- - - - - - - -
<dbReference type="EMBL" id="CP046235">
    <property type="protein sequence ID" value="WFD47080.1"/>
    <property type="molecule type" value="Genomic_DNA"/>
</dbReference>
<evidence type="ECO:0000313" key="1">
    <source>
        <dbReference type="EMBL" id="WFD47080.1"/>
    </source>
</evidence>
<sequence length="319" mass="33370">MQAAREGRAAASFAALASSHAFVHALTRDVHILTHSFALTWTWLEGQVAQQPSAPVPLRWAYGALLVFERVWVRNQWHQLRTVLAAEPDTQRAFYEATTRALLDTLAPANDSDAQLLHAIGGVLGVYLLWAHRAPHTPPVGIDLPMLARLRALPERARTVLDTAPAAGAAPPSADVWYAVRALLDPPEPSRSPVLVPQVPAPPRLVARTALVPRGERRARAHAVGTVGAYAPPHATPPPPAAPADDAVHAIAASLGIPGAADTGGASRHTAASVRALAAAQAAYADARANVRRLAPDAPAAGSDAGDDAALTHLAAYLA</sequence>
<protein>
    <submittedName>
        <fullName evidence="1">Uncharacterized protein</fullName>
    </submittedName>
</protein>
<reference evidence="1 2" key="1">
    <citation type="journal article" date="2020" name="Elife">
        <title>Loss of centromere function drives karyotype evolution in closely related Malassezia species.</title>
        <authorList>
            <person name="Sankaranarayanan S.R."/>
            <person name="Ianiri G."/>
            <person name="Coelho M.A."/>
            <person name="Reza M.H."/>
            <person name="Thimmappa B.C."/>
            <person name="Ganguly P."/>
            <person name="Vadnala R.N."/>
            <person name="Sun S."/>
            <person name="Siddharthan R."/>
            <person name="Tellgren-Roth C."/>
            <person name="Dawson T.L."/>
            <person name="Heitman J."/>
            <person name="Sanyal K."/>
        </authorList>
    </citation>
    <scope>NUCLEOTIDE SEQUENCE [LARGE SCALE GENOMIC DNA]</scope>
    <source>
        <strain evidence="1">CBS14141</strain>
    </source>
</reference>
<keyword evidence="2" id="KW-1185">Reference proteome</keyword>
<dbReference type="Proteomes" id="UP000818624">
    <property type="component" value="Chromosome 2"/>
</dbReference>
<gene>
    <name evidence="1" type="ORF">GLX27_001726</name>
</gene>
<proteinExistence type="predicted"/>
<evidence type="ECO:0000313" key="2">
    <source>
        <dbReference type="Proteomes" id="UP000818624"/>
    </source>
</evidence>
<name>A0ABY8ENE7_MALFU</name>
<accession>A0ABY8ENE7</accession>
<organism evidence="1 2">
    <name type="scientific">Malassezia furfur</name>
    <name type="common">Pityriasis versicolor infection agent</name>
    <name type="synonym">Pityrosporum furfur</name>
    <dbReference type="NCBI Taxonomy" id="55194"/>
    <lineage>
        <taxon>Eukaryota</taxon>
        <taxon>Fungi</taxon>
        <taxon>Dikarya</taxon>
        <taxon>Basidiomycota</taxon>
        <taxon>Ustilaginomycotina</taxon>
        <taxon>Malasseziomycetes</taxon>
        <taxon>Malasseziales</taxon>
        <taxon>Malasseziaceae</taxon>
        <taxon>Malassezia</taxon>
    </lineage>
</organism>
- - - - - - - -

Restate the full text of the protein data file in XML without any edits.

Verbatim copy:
<dbReference type="EMBL" id="CP046235">
    <property type="protein sequence ID" value="WFD47080.1"/>
    <property type="molecule type" value="Genomic_DNA"/>
</dbReference>
<evidence type="ECO:0000313" key="1">
    <source>
        <dbReference type="EMBL" id="WFD47080.1"/>
    </source>
</evidence>
<sequence length="319" mass="33370">MQAAREGRAAASFAALASSHAFVHALTRDVHILTHSFALTWTWLEGQVAQQPSAPVPLRWAYGALLVFERVWVRNQWHQLRTVLAAEPDTQRAFYEATTRALLDTLAPANDSDAQLLHAIGGVLGVYLLWAHRAPHTPPVGIDLPMLARLRALPERARTVLDTAPAAGAAPPSADVWYAVRALLDPPEPSRSPVLVPQVPAPPRLVARTALVPRGERRARAHAVGTVGAYAPPHATPPPPAAPADDAVHAIAASLGIPGAADTGGASRHTAASVRALAAAQAAYADARANVRRLAPDAPAAGSDAGDDAALTHLAAYLA</sequence>
<protein>
    <submittedName>
        <fullName evidence="1">Uncharacterized protein</fullName>
    </submittedName>
</protein>
<reference evidence="1 2" key="1">
    <citation type="journal article" date="2020" name="Elife">
        <title>Loss of centromere function drives karyotype evolution in closely related Malassezia species.</title>
        <authorList>
            <person name="Sankaranarayanan S.R."/>
            <person name="Ianiri G."/>
            <person name="Coelho M.A."/>
            <person name="Reza M.H."/>
            <person name="Thimmappa B.C."/>
            <person name="Ganguly P."/>
            <person name="Vadnala R.N."/>
            <person name="Sun S."/>
            <person name="Siddharthan R."/>
            <person name="Tellgren-Roth C."/>
            <person name="Dawson T.L."/>
            <person name="Heitman J."/>
            <person name="Sanyal K."/>
        </authorList>
    </citation>
    <scope>NUCLEOTIDE SEQUENCE [LARGE SCALE GENOMIC DNA]</scope>
    <source>
        <strain evidence="1">CBS14141</strain>
    </source>
</reference>
<keyword evidence="2" id="KW-1185">Reference proteome</keyword>
<dbReference type="Proteomes" id="UP000818624">
    <property type="component" value="Chromosome 2"/>
</dbReference>
<gene>
    <name evidence="1" type="ORF">GLX27_001726</name>
</gene>
<proteinExistence type="predicted"/>
<evidence type="ECO:0000313" key="2">
    <source>
        <dbReference type="Proteomes" id="UP000818624"/>
    </source>
</evidence>
<name>A0ABY8ENE7_MALFU</name>
<accession>A0ABY8ENE7</accession>
<organism evidence="1 2">
    <name type="scientific">Malassezia furfur</name>
    <name type="common">Pityriasis versicolor infection agent</name>
    <name type="synonym">Pityrosporum furfur</name>
    <dbReference type="NCBI Taxonomy" id="55194"/>
    <lineage>
        <taxon>Eukaryota</taxon>
        <taxon>Fungi</taxon>
        <taxon>Dikarya</taxon>
        <taxon>Basidiomycota</taxon>
        <taxon>Ustilaginomycotina</taxon>
        <taxon>Malasseziomycetes</taxon>
        <taxon>Malasseziales</taxon>
        <taxon>Malasseziaceae</taxon>
        <taxon>Malassezia</taxon>
    </lineage>
</organism>